Getting consumer rights out from under the rug

New Minister of Commerce Kris Faafoi recently announced that the Commerce Commission should have the independence to investigate the competitiveness of particular markets without seeking prior political approval. Compared with the position of the previous government, his commitment is a massive step forward, and should be welcomed by all New Zealanders.

Giving the Commerce Commission the power to initiate market studies on its own account without prior permission from the Minister of Commerce might seem a no-brainer. Indeed, it is surprising it was not part of reforms from the start, when changes to the Commerce Act 1986 were going through the select committee process under the previous government. 

A central weakness of New Zealand’s approach to industry regulation since the Act came into effect is that key decisions are being made at a political rather than judicial level. Converting decisions of this kind from judicial ones to political ones opens the door for big businesses with vested interests to capture the regulatory process via the simple but non-transparent route of using their monopoly resources to lobby politicians. 

A series of landmark court cases have made clear that the old common-law right to sue predatory monopolies was, in the words of the Appeal Court, “swept under the carpet” by the Commerce Act 1986. Instead, our common law rights were replaced by political decisions to be made by the Minister of Commerce under the Act. 

Any hope that the Act, notionally restraining anti-competitive conduct, might provide a non-political route to control practices such as predatory pricing and bundled discounting has been eliminated by a series of Privy Council decisions.

After three decades in which the Commission has taken heavy punishment, Minister Faafoi has the chance to get serious about promoting the welfare of consumers.

In terms of the law’s current ability to restrain anti-competitive conduct, former Commerce Commission member Donal Curtin commented at a national economics conference last year that the Act “comes close to giving firms with market power a free pass on pretty much anything that isn’t the most obvious of rorts”. Curtin emphasised “how out of step New Zealand is internationally, with its ‘take advantage’/‘purpose’ regime [i.e. one where the plaintiff has to show the firm has taken advantage of their market power and where they have done so for an anticompetitive purpose — a high bar to prove] shared only with Australia”. Since Curtin spoke, reforms in Australian competition law mean New Zealand is now alone in this space.

We agree with Curtin. Indeed, given the small nature of the New Zealand market, and the effect of our geographical isolation in limiting competition, we suggest New Zealand may require smarter and more active pro-competitive market intervention than larger, less geographically isolated countries.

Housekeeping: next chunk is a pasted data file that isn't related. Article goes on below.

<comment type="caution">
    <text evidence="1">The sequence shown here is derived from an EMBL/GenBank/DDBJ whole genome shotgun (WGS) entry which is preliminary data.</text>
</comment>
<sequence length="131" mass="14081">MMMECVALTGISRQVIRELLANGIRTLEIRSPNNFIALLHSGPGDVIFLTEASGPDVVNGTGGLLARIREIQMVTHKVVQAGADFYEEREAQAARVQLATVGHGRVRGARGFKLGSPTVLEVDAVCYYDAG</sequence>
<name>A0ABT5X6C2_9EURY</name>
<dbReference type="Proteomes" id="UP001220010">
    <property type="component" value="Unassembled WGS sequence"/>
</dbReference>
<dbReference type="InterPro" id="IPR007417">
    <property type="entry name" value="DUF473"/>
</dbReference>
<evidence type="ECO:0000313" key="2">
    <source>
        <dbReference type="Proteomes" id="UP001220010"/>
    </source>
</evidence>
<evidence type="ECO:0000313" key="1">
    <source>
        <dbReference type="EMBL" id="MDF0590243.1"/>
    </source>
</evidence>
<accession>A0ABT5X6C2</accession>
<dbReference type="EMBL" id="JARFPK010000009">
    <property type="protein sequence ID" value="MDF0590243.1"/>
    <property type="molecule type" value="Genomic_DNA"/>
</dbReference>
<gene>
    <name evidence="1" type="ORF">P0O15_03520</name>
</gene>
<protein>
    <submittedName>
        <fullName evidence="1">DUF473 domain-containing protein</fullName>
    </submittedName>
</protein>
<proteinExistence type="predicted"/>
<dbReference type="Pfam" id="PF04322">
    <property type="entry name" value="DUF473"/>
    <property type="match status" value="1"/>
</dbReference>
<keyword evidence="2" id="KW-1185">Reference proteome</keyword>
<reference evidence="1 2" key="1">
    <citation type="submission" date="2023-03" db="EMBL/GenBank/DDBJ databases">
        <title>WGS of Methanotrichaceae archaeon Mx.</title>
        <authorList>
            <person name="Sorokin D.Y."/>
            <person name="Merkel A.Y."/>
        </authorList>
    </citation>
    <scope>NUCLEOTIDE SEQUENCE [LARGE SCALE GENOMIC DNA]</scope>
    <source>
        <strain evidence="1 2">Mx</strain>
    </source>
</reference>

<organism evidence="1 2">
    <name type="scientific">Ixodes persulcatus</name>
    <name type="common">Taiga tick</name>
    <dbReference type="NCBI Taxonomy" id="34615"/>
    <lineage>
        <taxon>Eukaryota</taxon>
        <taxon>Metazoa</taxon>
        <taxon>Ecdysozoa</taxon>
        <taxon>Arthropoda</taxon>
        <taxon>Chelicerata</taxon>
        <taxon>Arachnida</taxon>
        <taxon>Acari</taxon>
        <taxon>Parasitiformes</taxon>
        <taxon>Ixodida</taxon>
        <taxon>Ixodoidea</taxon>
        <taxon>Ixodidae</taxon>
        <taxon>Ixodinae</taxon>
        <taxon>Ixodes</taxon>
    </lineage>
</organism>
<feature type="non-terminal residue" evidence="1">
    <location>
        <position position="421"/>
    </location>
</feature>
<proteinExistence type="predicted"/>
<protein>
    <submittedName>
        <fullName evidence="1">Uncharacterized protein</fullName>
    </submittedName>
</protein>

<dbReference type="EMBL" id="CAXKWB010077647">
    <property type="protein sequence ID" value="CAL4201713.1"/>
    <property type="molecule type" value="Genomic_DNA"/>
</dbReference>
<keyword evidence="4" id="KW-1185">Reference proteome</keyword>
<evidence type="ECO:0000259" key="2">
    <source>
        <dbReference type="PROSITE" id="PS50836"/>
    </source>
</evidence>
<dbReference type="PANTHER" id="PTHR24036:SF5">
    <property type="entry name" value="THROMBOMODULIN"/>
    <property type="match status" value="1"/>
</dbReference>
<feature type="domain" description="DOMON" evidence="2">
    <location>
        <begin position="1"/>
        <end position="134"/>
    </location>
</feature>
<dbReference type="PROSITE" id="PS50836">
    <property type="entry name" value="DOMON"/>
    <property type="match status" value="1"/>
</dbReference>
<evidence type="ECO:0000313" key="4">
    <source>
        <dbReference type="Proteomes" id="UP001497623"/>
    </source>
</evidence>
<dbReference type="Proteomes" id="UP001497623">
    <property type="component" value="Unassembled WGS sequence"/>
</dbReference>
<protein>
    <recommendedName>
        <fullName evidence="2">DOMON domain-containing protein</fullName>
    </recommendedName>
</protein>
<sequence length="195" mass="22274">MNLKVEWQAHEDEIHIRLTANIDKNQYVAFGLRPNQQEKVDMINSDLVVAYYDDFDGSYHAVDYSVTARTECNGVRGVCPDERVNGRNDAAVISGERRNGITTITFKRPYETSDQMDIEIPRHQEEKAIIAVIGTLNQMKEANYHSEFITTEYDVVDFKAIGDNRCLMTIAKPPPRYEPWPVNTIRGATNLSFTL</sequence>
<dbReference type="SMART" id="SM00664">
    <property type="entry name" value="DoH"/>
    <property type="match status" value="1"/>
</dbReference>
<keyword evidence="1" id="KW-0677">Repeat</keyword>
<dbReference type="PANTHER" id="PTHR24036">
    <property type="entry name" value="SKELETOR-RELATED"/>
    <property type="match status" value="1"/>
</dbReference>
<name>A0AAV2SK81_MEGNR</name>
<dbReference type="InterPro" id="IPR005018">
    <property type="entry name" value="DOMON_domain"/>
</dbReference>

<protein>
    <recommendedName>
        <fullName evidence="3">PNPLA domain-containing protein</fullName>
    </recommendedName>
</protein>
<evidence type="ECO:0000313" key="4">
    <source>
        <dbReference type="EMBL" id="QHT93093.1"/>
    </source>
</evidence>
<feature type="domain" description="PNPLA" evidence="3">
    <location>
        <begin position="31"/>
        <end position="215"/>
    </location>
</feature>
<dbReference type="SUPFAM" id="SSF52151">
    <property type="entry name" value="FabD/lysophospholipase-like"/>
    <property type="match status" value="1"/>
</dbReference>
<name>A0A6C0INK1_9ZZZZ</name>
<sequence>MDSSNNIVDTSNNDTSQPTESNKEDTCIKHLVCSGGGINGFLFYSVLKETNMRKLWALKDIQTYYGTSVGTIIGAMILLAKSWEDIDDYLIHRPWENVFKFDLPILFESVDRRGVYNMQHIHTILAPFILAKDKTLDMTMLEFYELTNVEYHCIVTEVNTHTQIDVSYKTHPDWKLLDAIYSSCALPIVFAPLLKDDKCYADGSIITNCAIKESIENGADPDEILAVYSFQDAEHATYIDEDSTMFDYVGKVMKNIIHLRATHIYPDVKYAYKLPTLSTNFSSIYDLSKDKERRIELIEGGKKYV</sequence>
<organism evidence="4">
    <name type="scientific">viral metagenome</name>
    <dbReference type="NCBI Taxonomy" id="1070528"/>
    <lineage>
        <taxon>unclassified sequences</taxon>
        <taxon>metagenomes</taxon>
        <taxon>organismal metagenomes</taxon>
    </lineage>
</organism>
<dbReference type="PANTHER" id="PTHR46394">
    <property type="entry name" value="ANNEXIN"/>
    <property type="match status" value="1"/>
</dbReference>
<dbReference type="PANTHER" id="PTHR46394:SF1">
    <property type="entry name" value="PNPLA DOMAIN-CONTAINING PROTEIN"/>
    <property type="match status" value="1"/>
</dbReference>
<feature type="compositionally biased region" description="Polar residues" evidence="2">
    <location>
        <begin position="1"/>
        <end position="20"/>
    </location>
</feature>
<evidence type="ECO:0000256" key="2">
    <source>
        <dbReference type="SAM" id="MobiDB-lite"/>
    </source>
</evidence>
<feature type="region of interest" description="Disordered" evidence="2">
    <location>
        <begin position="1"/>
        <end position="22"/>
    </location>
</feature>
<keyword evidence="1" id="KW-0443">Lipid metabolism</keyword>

And while we believe giving this new market studies power to the Commerce Commission is necessary, it is insufficient by itself to protect New Zealand consumers.

So what else needs to be done?

For a start, the Commission’s budget will certainly need a boost to enable significant numbers of properly resourced, quality studies of particular markets that may be anti-competitive. 

In addition, if a Commission study leads to a prosecution, government should commit to an uncapped litigation budget for pursuit of prosecution. In other words, the deep pockets of big business, filled by excess profits, are confronted with a credible, equally deep-pocketed deterrent, to prevent them from simply spending whatever it takes to grind the Commission to a halt in the courts. It is also essential that, like the market studies, this commitment is not subject to political interference.

The Commerce Act 1986 needs further fundamental changes in several other directions. Provisions on anti-competitive conduct are feeble, and there is a lack of any means to deal with tacit (as distinct from explicit) collusion in areas such as petrol pricing and bank interest rates. And even after being amended in 2001 to bring “the long-term benefit of consumers” into view, the Act still allows free play to profiteering monopolists who extort money from captive customers. The Act implicitly treats this as an acceptable transfer of resources from poorer consumers to wealthy owners of corporations that leaves New Zealand’s overall welfare untouched. This view is both logically wrong and morally unsustainable.

After three decades in which the Commission has taken heavy punishment, Minister Faafoi has the chance to get serious about promoting the welfare of consumers. He has started in the right direction and we wish him well.

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